Well let me just say I love the combos you can put together in this game. When you put multiple combos together on one turn you feel brilliant. At its heart though this is a set collection game that offers some cool mechanics in about 25-30 minutes for a two player game. I’ve played it with three players once, but it really overstay its welcome for me. This is a great 25 minute game that has a lot going for it. Set collection is pretty low on my list of game mechanics. This was probably the first set collection game I was like, “Okay, pretty good”. Followed by, just recently, Ethnos. Again, I had never played Castles of Burgundy but the game plays fast and smoothly while offering some real solid decisions to be made. The art and all looks atrocious, but it kind of grew on me. So much so that by the time I bought the original I had a certain nostalgia to the artwork from the card game that I actually like the boardgame's art. Pretty silly I know.

I’m not a solo player as much as I do try. I like human interaction. However, I will play every game that has the option at least once solo. And let me tell you. This is my favorite solo game. It plays so smooth. In between rounds you flip over a number of cards for the autobot, check his score which you have to either tie or beat by the end of the round, and then you play the rest of round as normal without having to wait on another player. You literally can put a game down in 15-20 minutes and there is absolutely no autobot calculations during game play. It’s just really solid.

So, this is probably the best 10 buck game I have played. The box is tiny, it’s in the rotation with the rest of my midweek 20-30 minute games with some meat, and it has a great solo mode. What more do you want me to say? With that being said I don’t want you to think this is an epic game like Terraforming Mars or nothing. I’m merely expressing its greatness for its size, price, length, and mechanics. But Castles of Burgundy the Card Game is certainly worthy to be on my shelf and for me to play 3-5 times a year. Great travel game as well, except for the fact that this one has a huge footprint for the tiny box. You’ll need at least a 2 and half by 2 and a half foot table to play this one. That would be a bit cramped for me though.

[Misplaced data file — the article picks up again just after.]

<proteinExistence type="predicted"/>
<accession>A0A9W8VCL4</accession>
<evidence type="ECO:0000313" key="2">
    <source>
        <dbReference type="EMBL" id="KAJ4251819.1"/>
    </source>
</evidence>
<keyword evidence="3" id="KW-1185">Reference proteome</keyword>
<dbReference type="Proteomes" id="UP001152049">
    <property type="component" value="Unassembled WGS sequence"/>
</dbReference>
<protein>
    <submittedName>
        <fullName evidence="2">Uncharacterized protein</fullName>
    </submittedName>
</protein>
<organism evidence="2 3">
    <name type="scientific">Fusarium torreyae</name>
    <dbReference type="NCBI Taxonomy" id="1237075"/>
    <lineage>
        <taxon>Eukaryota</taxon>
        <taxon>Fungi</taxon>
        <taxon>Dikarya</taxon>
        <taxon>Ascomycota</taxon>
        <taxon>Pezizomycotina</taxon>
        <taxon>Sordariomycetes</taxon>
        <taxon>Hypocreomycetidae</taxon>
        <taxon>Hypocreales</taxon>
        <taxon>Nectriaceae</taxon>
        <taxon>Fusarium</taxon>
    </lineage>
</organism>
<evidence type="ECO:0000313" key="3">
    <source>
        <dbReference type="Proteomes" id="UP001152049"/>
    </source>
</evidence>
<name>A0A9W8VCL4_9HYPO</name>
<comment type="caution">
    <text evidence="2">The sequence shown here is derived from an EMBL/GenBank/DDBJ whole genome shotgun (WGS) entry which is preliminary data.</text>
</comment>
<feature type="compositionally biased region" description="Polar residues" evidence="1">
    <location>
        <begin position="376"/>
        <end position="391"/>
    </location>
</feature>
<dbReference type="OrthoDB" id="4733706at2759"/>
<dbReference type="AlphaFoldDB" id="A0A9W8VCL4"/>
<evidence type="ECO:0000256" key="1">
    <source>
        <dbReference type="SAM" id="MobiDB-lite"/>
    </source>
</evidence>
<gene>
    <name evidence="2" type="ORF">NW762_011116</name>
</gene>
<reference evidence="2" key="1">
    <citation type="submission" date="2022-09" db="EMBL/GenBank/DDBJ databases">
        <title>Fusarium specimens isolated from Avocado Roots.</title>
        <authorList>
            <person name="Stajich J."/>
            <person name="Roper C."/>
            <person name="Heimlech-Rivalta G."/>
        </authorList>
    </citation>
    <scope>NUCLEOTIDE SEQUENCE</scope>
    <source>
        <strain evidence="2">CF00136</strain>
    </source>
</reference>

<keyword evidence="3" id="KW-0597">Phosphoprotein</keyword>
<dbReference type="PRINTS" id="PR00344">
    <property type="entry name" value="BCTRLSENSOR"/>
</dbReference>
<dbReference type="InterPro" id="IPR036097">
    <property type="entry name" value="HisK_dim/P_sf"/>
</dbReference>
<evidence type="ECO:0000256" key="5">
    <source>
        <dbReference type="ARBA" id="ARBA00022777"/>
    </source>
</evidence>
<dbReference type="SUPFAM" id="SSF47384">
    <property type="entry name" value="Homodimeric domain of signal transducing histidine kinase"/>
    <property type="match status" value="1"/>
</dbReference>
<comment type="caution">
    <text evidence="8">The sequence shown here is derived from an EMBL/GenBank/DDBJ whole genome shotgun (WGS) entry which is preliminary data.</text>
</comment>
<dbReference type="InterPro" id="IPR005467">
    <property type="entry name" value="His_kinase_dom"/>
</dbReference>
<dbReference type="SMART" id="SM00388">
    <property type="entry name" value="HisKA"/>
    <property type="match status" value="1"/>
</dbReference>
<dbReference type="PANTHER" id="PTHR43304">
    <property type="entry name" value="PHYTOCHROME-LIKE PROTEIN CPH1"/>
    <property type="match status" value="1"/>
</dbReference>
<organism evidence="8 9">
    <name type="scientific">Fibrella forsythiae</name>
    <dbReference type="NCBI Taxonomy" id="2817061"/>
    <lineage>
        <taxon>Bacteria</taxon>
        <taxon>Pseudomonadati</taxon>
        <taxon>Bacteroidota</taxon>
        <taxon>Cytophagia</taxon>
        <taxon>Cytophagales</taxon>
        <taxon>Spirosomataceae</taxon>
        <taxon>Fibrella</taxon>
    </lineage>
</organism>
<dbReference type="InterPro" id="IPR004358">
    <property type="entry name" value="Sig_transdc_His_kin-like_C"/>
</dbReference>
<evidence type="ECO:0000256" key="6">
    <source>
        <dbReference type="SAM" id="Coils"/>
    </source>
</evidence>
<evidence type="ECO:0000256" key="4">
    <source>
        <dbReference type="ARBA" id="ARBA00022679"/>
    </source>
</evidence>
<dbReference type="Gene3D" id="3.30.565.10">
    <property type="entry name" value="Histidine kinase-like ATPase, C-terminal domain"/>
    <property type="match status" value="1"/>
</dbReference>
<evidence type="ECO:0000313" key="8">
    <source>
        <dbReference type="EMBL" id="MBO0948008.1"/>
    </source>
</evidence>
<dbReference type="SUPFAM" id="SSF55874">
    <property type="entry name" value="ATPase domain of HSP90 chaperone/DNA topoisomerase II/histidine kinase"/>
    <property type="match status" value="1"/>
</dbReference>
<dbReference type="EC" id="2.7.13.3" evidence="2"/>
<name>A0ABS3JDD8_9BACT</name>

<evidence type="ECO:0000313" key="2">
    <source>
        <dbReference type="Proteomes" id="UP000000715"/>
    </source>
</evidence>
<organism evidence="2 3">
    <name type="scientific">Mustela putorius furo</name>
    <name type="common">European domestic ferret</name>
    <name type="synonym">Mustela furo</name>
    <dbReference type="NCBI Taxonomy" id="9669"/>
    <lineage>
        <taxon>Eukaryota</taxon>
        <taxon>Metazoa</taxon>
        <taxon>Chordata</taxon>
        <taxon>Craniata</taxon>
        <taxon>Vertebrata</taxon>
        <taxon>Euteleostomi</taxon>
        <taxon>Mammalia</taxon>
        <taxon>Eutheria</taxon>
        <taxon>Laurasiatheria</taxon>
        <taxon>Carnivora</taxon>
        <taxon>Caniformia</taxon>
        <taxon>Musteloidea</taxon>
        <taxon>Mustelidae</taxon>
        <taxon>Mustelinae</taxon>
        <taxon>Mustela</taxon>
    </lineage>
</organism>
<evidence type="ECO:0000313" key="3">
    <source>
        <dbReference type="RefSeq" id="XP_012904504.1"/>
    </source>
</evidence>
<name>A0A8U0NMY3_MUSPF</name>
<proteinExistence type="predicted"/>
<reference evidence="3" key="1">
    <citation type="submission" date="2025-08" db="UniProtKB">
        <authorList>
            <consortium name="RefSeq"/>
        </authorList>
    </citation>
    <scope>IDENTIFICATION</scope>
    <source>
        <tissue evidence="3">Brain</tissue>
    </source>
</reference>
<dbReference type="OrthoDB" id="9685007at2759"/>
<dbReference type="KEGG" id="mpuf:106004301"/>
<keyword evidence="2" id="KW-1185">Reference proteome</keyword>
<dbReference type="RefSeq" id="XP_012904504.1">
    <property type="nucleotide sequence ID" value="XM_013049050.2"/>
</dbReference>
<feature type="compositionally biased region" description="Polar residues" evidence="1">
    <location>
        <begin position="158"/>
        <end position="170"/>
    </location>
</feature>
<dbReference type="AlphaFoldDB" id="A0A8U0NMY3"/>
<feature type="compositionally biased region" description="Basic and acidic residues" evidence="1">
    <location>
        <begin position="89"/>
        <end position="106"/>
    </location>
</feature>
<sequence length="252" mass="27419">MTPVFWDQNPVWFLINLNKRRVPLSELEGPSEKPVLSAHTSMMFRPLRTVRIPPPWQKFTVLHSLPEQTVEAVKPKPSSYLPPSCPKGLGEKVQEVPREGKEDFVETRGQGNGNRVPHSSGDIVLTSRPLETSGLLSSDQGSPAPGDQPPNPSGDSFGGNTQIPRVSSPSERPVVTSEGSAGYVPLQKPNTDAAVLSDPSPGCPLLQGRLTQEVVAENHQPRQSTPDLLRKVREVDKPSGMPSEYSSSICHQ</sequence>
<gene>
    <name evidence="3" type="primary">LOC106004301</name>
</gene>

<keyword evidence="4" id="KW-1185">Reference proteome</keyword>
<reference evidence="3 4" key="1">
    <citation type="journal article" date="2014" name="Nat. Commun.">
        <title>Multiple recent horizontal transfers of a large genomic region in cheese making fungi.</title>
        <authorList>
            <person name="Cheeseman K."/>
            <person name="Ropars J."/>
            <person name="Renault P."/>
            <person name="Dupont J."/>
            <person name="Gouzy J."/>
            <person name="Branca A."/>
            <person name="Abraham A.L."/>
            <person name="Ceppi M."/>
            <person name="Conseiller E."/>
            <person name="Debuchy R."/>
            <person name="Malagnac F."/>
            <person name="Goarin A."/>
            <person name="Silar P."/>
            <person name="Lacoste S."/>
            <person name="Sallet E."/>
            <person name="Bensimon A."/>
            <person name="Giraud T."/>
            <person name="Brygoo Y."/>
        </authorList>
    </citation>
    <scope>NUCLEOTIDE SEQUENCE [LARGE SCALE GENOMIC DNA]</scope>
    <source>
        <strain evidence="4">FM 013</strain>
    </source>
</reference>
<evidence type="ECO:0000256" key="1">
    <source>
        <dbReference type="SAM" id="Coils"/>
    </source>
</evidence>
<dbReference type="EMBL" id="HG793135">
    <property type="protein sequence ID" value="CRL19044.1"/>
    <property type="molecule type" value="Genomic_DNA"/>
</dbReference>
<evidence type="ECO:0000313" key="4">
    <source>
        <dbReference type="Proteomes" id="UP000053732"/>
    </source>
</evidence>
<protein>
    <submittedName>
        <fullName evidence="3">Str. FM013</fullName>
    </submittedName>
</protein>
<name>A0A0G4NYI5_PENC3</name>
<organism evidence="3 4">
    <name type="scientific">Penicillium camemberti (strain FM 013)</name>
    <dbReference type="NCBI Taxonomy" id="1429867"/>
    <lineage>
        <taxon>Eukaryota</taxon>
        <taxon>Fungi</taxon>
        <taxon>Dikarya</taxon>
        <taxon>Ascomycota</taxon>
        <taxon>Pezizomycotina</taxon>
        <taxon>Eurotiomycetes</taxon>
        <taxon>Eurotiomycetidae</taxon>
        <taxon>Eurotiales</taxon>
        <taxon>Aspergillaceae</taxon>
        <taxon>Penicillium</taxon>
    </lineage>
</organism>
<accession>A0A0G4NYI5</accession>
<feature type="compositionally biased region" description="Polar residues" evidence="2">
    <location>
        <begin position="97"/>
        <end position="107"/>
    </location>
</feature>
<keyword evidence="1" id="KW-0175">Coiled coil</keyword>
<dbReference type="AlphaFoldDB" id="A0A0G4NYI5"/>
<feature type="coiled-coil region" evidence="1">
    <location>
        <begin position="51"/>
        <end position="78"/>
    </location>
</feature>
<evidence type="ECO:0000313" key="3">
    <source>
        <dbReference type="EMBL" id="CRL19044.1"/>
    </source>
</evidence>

So does anyone else appreciate Castles of Burgundy the Card Game? I’ll tell you how it compares to Castles of Burgundy tomorrow though. That's where the fun begins.
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15. Board Game: The Castles of Burgundy [Average Rating:8.12 Overall Rank:11]
Rick Spray
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Madison
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Back in October of 2017 I finally pulled the trigger on a game I had been kind of wanting for a while. I had its baby brother Castles of Burgundy the Card Game for close to a year, but I really wanted to know if Tom Vasel’s assessment that the card game was better was true or not. Especially since Castles of burgundy is number 11 on BGG and the Card Game is ranked 548.